Influential Guitarist Allan Holdsworth died earlier this week at the age of 70 from a heart attack in his Vista, California home. His former manager Leonarde Pavkovic said the cause of death was from a heart attack. He will be greatly missed.
Known for ahead of his time jazz guitar prowess, Allan had the attention of many other guitarists. Eddie Van Halen who is credited for breaking Allan as a solo artist, lauded him as one of the greatest guitarists of all time because of his unique experimental style. Although being one of the most technical and exploratory with his approach he never seemed to catch a major following of fans. Some believe it is a result of his inability to break from his own artistic vision, which led to him leaving bands like Tony Williams Lifetime, U.K. and Soft Machine after surprisingly short stints. Skipping out before the bands he had committed to grew to greatness, fueled his cult following of devoted fans. He fought the mold, stayed true to himself and continued to release cutting edge music that incorporated his signature SynthAxe that was used in all of his albums even recently.
Born and raised in Bradford, England he was raised by his grand parents, one of which was an amateur jazz pianist. Being exposed to artists such as a Cole Train who he quoted as one of his greatest influences, fostered an appreciation of jazz and its roots. Because his grandparents couldn’t afford any other instruments he was left with only one option, play the acoustic guitar, which he did, practicing hours and hours honing his master craft.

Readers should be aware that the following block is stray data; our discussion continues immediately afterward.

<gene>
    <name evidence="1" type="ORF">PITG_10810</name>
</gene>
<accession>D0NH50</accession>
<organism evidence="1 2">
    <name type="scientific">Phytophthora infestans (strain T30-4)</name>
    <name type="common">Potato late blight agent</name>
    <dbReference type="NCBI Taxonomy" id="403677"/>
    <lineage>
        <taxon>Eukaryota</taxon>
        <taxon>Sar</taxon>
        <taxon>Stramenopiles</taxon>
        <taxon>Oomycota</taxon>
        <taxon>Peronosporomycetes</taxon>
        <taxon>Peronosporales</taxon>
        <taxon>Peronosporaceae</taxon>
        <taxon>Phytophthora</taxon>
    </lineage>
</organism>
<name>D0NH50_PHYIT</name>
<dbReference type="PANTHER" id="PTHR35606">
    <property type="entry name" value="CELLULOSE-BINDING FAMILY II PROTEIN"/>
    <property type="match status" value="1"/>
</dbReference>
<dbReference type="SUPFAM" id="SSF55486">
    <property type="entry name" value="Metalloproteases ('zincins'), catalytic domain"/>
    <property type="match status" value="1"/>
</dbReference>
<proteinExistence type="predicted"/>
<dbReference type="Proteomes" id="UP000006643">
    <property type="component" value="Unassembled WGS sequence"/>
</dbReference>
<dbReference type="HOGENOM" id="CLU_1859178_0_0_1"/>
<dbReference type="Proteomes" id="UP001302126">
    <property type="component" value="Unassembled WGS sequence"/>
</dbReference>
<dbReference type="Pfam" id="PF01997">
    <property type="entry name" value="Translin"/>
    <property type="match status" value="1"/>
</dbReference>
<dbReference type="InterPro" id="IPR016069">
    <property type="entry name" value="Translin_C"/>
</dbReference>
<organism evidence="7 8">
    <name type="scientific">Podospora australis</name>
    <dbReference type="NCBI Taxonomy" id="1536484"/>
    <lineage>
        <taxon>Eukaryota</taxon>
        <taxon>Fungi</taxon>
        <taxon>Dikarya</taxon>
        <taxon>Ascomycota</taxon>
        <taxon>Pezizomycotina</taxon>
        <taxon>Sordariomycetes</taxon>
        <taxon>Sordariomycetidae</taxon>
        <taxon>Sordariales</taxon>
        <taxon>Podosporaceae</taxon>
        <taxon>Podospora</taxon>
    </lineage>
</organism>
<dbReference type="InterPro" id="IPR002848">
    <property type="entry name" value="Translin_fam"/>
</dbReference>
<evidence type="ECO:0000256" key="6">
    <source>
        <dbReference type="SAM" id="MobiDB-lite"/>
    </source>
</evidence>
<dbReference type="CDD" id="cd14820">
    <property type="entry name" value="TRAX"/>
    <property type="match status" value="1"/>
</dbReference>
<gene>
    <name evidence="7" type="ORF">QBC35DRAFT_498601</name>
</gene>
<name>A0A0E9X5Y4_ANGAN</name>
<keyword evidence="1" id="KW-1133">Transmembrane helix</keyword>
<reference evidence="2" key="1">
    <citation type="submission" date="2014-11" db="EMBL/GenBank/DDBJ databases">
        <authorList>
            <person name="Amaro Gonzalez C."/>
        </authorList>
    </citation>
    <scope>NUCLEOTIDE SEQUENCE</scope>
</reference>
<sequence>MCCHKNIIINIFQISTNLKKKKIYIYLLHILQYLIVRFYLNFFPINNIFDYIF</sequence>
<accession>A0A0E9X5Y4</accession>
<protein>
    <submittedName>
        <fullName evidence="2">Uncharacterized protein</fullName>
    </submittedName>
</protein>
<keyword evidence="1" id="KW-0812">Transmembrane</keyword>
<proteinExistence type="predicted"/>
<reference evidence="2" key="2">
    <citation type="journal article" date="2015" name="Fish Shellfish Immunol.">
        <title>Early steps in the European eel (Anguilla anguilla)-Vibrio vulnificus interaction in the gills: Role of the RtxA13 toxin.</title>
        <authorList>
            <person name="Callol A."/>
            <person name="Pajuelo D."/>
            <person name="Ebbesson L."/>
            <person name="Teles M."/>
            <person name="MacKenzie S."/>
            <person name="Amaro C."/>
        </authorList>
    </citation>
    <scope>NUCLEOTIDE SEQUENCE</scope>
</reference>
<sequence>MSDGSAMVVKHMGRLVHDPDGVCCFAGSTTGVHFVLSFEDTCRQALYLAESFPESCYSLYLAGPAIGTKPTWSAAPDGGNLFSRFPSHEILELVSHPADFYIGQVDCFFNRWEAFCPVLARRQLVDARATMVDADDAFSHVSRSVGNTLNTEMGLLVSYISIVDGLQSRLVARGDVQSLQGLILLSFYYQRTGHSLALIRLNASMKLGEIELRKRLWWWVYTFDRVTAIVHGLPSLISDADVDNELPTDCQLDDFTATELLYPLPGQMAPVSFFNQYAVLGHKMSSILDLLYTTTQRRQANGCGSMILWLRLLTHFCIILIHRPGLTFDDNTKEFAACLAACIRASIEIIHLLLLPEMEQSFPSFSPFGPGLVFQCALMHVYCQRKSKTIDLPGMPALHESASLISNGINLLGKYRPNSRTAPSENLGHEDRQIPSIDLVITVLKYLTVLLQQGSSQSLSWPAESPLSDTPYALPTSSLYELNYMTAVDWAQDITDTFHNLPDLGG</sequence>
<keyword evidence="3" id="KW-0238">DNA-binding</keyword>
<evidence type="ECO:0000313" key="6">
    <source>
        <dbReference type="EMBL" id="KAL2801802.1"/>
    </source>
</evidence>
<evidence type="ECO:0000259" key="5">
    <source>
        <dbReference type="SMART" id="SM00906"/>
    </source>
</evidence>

Never strumming the guitar, only plucking strings added to the complexity of his signature style. He did this because he didn’t enjoy the percussive sound generated form strumming he preferred the soft and smooth sounds of wind instruments and worked to emulate it and he did.
In the 60s local artists started to notice and by the end of the decade he had moved to London and started working with ‘Igginbottom. In 1972 it was Tempest followed the year after by an invitation to play with Soft Machine a rock ensemble. He later jumped to Tony Williams band, which is recognized as one of the first jazz-rock fusion bands. He would last only two albums with the group. 1976 would mark the year he released his first solo project L.O.U. which was considered a commercial failure. By the 80s he had established a reputation of excellence and was retile noticed by bands and other musicians leading him to the all-star lineup of the band U.K. and Gong.
After not finding a lasting gig that he wanted he ended up in California where Guitarist Eddie Van Halen heard him and signed him with Warner. To the dismay of Eddie Allan’s reluctantness to change artistically resulted in Warner his dropping him after releasing only one record. Despite being dropped Allan had built enough to pursue his solo career that would last for the next thirty years.
His technical jazz expertise and the introduction of the SynthAxe to his solo albums would define his career. The SynthAxe was a breath controller that when activated created a horn like inflection.
His legacy as a guitarist is as distinctive as his sound and will live on forever as his own.